This is an engagingly-written, if not altogether convincingly argued, take on where the last twenty years or so of scholarship on the apostle Paul have led us. With his customary thoroughness, Wright presents Paul the faithful Jew very much concerned to show Jesus Christ as the sustainer and fulfilment of Israel's creation/covenant self-understanding, now reworked to include the Gentiles. In his life, death and resurrection (Wright argues), Christ embodies Israel's Messianic hopes and apocalyptic expectations. The author has has some thought-provoking remarks, too, on the debate - centred around Paul's letter to the Galatians - about what the central Christian concept of `justification' means, seeing it as being about membership of the community of believers: what it means to be in that community, as opposed to what you have to do to get in.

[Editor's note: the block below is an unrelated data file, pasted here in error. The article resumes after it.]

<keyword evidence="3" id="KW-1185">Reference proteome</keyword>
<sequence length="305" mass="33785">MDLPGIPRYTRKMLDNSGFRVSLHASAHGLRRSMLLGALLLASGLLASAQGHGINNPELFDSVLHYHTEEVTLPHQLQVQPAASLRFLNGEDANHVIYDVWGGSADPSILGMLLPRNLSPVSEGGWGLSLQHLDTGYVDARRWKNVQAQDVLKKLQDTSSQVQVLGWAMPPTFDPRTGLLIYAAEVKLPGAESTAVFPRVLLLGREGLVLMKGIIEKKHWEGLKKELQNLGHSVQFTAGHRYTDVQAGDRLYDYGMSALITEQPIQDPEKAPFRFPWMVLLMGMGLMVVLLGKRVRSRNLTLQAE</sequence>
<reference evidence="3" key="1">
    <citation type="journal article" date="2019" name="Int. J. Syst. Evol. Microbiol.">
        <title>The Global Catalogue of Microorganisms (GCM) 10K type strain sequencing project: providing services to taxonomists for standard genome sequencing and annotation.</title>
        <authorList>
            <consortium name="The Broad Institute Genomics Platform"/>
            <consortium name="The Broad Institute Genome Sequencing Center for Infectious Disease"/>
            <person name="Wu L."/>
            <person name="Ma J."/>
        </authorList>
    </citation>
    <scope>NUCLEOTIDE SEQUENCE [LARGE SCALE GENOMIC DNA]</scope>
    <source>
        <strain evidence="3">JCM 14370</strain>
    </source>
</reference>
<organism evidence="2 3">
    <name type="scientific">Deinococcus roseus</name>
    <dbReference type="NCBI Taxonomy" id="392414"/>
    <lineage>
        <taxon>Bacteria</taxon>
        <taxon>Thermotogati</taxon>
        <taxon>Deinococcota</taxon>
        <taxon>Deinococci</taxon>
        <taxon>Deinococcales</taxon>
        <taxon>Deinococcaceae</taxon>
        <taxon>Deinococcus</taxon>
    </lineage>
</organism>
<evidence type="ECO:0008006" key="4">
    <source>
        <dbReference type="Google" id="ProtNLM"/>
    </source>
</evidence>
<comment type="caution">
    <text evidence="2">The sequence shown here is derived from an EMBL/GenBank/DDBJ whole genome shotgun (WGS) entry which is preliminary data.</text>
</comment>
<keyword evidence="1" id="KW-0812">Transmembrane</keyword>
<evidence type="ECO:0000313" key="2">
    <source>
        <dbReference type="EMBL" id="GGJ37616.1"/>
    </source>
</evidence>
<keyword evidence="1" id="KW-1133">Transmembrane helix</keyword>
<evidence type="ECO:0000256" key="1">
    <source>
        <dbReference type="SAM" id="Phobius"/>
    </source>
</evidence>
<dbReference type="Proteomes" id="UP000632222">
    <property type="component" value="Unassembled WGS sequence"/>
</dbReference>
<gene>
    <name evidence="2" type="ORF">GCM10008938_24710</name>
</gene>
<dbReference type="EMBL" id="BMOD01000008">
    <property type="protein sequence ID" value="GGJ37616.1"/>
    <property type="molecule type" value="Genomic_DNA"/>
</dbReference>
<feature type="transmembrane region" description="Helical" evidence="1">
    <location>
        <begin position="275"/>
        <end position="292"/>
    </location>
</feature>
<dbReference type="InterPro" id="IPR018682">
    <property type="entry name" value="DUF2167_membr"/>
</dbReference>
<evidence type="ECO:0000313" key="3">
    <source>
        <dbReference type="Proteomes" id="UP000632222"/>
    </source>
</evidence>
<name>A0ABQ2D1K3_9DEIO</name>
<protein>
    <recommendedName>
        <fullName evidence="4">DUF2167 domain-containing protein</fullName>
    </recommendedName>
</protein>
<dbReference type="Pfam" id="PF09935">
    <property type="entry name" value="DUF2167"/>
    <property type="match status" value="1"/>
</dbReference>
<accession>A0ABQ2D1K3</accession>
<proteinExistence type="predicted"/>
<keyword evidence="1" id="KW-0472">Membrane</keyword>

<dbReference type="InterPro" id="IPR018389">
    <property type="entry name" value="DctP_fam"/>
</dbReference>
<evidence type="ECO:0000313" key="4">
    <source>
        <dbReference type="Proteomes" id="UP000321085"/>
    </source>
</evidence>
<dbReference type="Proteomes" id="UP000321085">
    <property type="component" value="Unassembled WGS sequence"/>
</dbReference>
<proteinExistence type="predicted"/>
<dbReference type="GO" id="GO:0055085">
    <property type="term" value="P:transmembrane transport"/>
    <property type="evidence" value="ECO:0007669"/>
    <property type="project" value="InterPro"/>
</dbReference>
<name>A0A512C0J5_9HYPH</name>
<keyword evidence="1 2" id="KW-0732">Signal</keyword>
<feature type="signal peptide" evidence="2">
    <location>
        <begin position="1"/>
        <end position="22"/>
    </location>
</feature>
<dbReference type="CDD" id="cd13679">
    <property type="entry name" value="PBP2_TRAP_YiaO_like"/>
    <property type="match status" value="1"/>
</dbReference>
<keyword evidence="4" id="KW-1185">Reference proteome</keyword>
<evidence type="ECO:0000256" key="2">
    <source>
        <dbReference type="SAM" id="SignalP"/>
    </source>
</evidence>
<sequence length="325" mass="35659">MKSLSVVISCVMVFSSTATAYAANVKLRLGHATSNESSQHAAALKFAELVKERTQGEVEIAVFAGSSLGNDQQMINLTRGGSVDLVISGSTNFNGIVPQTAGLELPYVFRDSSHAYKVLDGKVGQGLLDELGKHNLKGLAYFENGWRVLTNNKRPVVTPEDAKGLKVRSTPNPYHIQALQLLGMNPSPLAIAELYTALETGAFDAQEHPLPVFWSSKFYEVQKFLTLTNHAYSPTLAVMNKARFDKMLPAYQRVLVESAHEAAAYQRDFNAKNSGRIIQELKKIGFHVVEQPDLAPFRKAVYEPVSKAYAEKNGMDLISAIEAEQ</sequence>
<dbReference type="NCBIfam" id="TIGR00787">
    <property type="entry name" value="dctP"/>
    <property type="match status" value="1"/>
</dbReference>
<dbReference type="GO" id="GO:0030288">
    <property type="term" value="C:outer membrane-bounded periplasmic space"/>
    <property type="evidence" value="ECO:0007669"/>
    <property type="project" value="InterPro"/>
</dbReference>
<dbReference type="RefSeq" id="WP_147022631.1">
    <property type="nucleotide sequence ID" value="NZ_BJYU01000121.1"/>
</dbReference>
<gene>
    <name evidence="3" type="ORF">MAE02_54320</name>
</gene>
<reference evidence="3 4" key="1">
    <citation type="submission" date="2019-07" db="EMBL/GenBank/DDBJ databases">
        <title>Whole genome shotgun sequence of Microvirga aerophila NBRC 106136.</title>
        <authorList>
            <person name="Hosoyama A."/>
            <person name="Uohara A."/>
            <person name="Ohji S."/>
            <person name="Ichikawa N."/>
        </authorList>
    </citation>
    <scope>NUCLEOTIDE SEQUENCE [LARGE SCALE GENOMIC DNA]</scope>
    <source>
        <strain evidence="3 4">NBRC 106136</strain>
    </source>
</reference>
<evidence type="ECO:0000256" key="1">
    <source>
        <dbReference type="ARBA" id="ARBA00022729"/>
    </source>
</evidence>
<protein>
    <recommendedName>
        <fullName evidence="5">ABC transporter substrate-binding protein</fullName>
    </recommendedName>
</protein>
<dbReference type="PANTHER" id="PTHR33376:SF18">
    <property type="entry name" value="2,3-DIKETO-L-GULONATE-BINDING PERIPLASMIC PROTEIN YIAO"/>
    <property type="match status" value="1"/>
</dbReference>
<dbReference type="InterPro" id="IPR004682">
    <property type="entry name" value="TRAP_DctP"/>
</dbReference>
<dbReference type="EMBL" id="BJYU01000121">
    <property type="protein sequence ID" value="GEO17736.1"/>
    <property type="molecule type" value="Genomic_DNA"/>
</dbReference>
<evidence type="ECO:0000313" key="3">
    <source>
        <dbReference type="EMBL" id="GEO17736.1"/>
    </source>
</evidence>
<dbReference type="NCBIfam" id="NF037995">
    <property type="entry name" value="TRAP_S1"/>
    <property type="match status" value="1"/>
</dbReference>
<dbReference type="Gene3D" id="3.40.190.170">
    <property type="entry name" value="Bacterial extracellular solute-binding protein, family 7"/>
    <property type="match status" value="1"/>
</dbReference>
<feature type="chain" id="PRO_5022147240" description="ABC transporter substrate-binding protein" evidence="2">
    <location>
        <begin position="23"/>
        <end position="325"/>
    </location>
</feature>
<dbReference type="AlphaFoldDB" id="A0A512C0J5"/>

But Wright's account of Paul interpreting Jesus runs the constant risk of divorcing the apostle from Judaism, on the one hand, by his insistence that Jesus was doing something new (`not even the most devout Israelite believed it would happen like this' (54)); and from the Gentile context, on the other, by that selfsame insistence on a rigid framework that interprets Jesus solely in Jewish categories. Unanswered questions - for example, the significance of the largely irreligious masses is ignored in the quest for an all-encompassing Israelite story - and the fact that Wright is clearly condensing debate that has been conducted elsewhere at greater length (for example in his `The New Testament and the People of God') make this a work where clarity has to an extent been sacrificed to brevity. It's also one in which a number of question-begging assumptions loom large without being satisfactorily resolved. In summary, a good update on recent `Paul' scholarship - but by no means a rounded picture.